Family folklore has it that the first time Rev Allan Thompson’s paternal grandmother held him in her arms she boldly declared that the little fellow would become a moderator of the Presbyterian Church.
“That did not quite happen…but I came close,” Allan laughed.
In 1986-87, at the age of 43, Allan served us moderator of the Victorian Synod of the Uniting Church.
He celebrated his 50th year since ordination at Launceston’s Pilgrim Uniting Church last month.
While Allan is far from alone in achieving the milestone, his five decades have been remarkably active and noteable.
Allan stepped down at the end of January after nine years on the Uniting AgeWell board, the last three as chair. He is also a member of the board of community services agency Uniting and chair of the Presbytery of Tasmania’s pastoral relations committee.
During his career Allan has served across all facets of church life. Beginning as a congregational minister, he worked in administration with a UnitingCare agency, as a presbytery minister and synod senior executive. He also served for more than a decade as a member of the Assembly Standing Committee.
Allan said it was his work as a congregational minister that he looks back on most fondly.
“I sometimes get a bit wistful for congregational ministry, particularly on Christmas Day and Easter Day,” he said.
“My primary vocation was being a parish minister and that is one of the reasons I have been quite happy to accept a limited number of preaching appointments up until the present day.”
Since his 2008 retirement as the synod’s associate general secretary, based in Tasmania, Allan has served as the assembly’s executive officer for the National Response Task Group on the Royal Commission into Institutional Responses to Child Sexual Abuse.
Allan said it was a time of significant learning for the Church as it examined its responsibility for past practices among the three predecessor denominations.
“There has certainly been evidence where the claims of victims were either not taken seriously by the Church or were swept under the carpet,” he said.
Allan said that as a result of the Royal Commission, the Church had better processes for ensuring the safety of children.
“I believe we have also come to appreciate – as not all of us had appreciated before –the depth of the problem and the lifelong mental scars those who have been abused have suffered.”
He said these lessons made it obvious that the ‘just get over it’ response of the past had been totally inadequate.
Although Allan was ordained at the young age of 24, he does think there is any perfect age to enter ministry.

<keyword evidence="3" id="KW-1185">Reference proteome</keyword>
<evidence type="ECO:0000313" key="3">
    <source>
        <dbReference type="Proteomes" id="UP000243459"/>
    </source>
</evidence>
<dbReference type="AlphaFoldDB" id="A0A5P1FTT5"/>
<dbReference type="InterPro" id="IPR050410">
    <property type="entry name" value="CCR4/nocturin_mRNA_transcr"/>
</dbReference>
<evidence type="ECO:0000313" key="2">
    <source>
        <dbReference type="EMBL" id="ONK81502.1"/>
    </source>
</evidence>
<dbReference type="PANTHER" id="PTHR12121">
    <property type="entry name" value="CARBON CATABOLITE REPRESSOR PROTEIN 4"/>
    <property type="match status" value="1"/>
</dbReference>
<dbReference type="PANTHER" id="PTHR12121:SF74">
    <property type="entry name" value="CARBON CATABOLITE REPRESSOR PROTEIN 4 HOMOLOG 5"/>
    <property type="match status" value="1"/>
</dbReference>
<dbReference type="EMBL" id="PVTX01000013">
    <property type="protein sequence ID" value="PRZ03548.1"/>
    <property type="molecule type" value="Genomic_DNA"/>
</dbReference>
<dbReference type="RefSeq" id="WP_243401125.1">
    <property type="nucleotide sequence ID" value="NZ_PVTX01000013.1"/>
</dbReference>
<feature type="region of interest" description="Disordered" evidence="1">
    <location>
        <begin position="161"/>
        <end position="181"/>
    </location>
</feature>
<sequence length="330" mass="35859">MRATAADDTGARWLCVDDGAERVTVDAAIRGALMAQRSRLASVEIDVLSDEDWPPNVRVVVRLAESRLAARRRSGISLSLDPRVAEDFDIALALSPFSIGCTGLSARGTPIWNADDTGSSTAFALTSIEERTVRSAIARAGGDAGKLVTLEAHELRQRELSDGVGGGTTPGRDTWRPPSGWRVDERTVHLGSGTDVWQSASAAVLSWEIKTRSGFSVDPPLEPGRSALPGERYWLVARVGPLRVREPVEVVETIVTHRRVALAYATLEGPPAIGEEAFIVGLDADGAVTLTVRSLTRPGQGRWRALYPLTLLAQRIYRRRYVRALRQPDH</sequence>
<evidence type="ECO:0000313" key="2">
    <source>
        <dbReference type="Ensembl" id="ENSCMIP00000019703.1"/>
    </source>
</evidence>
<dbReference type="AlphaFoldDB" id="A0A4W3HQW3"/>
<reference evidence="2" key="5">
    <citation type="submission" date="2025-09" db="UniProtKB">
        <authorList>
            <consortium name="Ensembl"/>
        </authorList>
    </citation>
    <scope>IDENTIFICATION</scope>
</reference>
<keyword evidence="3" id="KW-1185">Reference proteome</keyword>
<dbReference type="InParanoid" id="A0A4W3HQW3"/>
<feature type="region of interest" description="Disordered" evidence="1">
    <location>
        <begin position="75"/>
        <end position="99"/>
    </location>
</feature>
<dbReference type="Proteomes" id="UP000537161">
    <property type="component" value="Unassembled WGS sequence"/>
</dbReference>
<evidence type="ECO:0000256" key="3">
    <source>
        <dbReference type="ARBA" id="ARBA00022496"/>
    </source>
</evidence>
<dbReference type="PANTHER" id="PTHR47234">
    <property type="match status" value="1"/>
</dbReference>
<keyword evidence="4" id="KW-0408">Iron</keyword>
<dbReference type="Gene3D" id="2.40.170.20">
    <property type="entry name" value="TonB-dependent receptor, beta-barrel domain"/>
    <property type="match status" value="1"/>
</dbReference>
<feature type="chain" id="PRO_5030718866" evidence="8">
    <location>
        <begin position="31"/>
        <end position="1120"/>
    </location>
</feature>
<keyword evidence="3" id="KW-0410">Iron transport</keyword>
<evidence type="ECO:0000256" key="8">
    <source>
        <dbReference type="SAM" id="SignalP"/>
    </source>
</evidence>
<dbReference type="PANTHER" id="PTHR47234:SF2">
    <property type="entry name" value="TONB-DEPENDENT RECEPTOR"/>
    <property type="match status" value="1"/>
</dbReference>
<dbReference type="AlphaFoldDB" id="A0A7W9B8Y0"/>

“It is a matter for the individual, but it is a great pity we have so few younger ministers. Those who are younger have more energy, a willingness to take risks, be adventurous and are open to new ways of doing things,” he said.
“But those who are coming into ministry as their second and third careers often bring a lot of life experiences which are beneficial in pastoral connections with a wide range of people.
“So there is not a right or wrong. We need younger and older just as we need both men and women.”
Allan believes that in a time of great change in the nation over the last 50 years the role of the church within Australian society has also changed.
“In an ever-changing society it is necessary that there is an ever-changing church,” Allan said.
“But it is important in the midst of all those inevitable changes that there remains continuity in the things that are really important to the church. Continuity in the proclamation of the Lordship of Christ; continuity in receiving the sacraments, particularly gathering around the Lord’s table; continuity in teaching the faith; and continuity in serving the world.
“So it is a key challenge for all in the church, particularly those in positions of leadership, to balance those two – continuity and change.
“Our forms of church life will continually evolve – and I readily identify with the Basis of Union’s call for expressing the faith in ‘fresh words and deeds’ (paragraph 11).
“We have to engage with social issues even if society, as a whole, no longer looks to the church for guidance on moral, social and political issues.
“But I’m more concerned that the church does not end up being bound by its established ways of doing things – such as the nature of our services, our music, whether we should sit in pews.
“There is certainly plenty of scope for a whole variety of ways we can do worship.”
Allan said he was comfortable to now sit back a little.
“I am well aware of the significance of ordination-for-life but that does not mean you can never retire,” he said.
“I am enjoying the slower pace of life and enjoying the opportunity to say ‘no’ without feeling guilty. Retirement offers both freedom and opportunity.”